On the Fly: Fishing is as good as it gets right now through the Roaring Fork Valley | AspenTimes.com

On the Fly: Fishing is as good as it gets right now through the Roaring Fork Valley

Scott Spooner
On the Fly
Another rainbow trout is caught from the Roaring Fork River.
Louis Cahill Photography

Dry flyfishing enthusiasts from across the globe are here this month for a very good reason. The fall blue-winged olive (BWO) hatch on the Roaring Fork has begun in earnest, and the prolific mayfly hatches on the Fryingpan are the best of the year — right now! The Fryingpan River is boasting excellent hatches of red quills, craneflies, blue-winged olives, pale morning duns and the mother of all mayflies (in this part of the world, anyway): plump size 10 and 12 green drakes.

Many locals (and visitors alike) enjoy the technical aspects of the BWO hatch on the Roaring Fork, although fishing tiny dries on a big river isn’t for everyone. BWOs hatch heavily on this freestone river in spring and fall, and the fish definitely kick into a higher gear with the bi-annual emergences of these prolific size 18 to 22 mayflies. Dry flies of note for the Roaring Fork are CDC BWO Biot Comparaduns, Harrop’s CDC Thorax BWOs, Biot Dun BWOs and CDC Biot Emergers. Nymphs like RS2s and Roy Palm’s Biot Baetis Emerger are fishing very well on the big river.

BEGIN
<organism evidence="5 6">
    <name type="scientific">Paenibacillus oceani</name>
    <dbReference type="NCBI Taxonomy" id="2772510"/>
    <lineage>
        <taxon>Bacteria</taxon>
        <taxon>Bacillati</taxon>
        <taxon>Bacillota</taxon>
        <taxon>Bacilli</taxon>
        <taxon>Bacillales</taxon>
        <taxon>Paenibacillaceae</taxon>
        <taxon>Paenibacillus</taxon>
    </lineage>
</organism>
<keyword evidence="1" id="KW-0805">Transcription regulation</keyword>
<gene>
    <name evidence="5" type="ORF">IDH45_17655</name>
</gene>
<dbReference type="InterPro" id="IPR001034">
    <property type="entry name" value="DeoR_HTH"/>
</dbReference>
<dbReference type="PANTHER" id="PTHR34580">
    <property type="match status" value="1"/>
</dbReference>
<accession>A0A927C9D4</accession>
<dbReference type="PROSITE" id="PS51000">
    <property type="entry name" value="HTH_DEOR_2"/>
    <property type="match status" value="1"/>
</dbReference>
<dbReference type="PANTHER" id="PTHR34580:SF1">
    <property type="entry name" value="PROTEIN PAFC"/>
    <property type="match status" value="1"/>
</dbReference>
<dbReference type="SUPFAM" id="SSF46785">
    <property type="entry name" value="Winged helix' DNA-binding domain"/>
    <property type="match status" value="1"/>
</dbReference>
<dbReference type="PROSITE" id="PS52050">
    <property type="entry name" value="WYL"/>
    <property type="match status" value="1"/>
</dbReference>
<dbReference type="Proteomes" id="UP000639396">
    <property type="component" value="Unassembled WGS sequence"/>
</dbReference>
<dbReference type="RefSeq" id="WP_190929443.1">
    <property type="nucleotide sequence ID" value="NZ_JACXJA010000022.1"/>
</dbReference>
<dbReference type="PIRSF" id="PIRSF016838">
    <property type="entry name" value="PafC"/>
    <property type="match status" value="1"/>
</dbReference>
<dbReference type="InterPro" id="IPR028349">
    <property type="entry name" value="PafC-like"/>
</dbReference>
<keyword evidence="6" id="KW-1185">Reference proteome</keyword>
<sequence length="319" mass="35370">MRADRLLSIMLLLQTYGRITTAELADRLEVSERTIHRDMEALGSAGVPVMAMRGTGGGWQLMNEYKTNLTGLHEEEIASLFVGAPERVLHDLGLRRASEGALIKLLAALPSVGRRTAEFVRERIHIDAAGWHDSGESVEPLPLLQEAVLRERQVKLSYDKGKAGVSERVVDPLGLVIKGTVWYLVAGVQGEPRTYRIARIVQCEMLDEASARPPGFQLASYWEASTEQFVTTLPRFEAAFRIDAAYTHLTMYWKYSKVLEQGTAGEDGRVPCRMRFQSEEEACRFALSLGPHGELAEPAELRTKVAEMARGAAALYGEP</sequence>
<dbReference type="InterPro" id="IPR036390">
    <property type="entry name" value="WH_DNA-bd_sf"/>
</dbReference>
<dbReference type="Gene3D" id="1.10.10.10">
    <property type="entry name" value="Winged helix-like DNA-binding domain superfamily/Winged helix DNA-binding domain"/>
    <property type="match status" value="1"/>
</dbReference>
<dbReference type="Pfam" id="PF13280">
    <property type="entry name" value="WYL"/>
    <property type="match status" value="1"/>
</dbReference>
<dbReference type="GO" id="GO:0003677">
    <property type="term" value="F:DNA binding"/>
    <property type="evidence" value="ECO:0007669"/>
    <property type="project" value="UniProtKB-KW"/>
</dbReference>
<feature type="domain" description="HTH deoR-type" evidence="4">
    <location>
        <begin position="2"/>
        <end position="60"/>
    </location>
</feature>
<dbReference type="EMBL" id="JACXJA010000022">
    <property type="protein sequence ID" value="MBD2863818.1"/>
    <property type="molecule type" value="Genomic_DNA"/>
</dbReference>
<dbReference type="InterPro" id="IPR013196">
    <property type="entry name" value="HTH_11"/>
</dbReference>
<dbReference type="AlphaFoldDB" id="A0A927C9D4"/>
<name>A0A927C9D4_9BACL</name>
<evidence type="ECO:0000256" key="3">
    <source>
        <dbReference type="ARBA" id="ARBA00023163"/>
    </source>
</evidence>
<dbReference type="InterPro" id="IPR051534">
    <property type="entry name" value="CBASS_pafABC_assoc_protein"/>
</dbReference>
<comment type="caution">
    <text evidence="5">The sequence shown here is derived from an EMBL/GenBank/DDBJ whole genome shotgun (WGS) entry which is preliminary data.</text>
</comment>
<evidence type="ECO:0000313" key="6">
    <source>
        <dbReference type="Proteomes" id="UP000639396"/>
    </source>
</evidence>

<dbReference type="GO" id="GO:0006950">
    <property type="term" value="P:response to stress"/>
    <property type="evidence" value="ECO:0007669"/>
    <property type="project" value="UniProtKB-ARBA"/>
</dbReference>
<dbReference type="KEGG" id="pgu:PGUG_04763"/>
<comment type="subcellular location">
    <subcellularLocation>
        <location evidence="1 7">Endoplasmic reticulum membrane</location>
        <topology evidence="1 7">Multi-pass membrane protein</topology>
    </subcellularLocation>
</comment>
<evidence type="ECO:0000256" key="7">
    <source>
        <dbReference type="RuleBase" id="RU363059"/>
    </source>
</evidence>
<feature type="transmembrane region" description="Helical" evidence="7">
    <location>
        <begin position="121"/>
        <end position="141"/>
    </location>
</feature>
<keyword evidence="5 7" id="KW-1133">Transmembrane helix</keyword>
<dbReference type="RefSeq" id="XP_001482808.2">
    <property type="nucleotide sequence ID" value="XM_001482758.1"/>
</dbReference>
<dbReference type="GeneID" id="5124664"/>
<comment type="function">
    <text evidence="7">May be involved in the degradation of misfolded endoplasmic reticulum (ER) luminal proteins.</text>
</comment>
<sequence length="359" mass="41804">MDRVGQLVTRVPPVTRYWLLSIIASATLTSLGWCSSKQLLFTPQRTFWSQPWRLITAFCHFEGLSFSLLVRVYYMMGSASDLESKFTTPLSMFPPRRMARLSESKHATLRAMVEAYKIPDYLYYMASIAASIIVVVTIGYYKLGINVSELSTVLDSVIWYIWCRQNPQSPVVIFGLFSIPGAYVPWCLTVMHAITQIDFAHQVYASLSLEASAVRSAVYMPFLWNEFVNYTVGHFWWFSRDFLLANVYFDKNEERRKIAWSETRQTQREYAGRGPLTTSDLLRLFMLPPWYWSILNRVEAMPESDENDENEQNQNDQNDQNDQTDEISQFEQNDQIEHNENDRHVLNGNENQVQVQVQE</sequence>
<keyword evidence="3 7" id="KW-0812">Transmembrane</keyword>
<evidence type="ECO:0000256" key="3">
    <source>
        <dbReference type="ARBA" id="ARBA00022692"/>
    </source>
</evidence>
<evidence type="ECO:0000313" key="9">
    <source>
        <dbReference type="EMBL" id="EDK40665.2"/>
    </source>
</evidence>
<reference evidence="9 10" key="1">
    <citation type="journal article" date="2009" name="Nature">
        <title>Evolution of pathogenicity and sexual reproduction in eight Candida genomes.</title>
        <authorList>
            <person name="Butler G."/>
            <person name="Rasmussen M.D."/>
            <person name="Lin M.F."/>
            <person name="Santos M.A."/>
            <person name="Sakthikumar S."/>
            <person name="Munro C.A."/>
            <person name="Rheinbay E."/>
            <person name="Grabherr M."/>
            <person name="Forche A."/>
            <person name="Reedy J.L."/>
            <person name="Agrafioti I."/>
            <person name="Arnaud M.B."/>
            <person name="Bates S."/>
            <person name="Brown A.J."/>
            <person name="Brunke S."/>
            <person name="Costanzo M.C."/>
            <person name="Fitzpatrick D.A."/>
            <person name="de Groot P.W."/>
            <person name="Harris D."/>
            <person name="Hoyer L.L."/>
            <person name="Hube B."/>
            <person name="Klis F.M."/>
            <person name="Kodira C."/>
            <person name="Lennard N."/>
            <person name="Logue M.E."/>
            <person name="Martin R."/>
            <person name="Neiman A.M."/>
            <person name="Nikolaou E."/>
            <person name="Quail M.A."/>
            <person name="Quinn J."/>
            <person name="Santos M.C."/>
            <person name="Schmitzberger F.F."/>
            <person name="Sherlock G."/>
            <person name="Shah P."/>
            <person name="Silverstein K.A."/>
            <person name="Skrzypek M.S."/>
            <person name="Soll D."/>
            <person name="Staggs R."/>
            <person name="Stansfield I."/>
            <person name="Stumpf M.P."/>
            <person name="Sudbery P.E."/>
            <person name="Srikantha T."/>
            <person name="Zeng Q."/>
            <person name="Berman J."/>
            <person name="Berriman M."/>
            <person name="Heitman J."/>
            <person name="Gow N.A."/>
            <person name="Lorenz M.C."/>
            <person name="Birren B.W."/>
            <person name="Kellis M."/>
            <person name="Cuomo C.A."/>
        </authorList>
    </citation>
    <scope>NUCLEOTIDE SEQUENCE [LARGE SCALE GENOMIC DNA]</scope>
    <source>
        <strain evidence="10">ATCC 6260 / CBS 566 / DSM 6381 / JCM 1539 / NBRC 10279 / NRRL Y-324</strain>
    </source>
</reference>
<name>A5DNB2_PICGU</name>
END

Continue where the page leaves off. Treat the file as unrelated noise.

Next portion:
You’ve got to put in your time on the Fryingpan tailwater to unlock its secrets, but having a watchful eye and noticing the subtle changes in hatches (and the trout’s appetites) is half the battle. We notice waves of insects, and you’ve got to change your offering as the mood of the fish changes back and forth. No two days are the same; in some zones, the hatches are sparse and, in others, thick. Moving around until you find a happy part of the river is key as well.

Some fish on the Fryingpan are as skittish as a long-tailed cat in a room full of rocking chairs; others will swim 6 feet across the river to inhale a mayfly right at your feet. If you slow down and try to understand each fish’s behavior, you’ll find some are happy to eat, others are pouting. They can get picky in the bright sun, so finding some shade can play in your favor. Don’t leave home without AK Best’s Parachute Red Quills, Harrop’s CDC Thorax Pink Alberts and Last Chance PMD Cripples, plus our custom Sparkledun Drakes, High-Profile Drakes and DJL Drakes. It’s as good as it gets right now!

This report is provided every week by Taylor Creek Fly Shops in Aspen and Basalt. Taylor Creek can be reached at 970-927-4374 or TaylorCreek.com.


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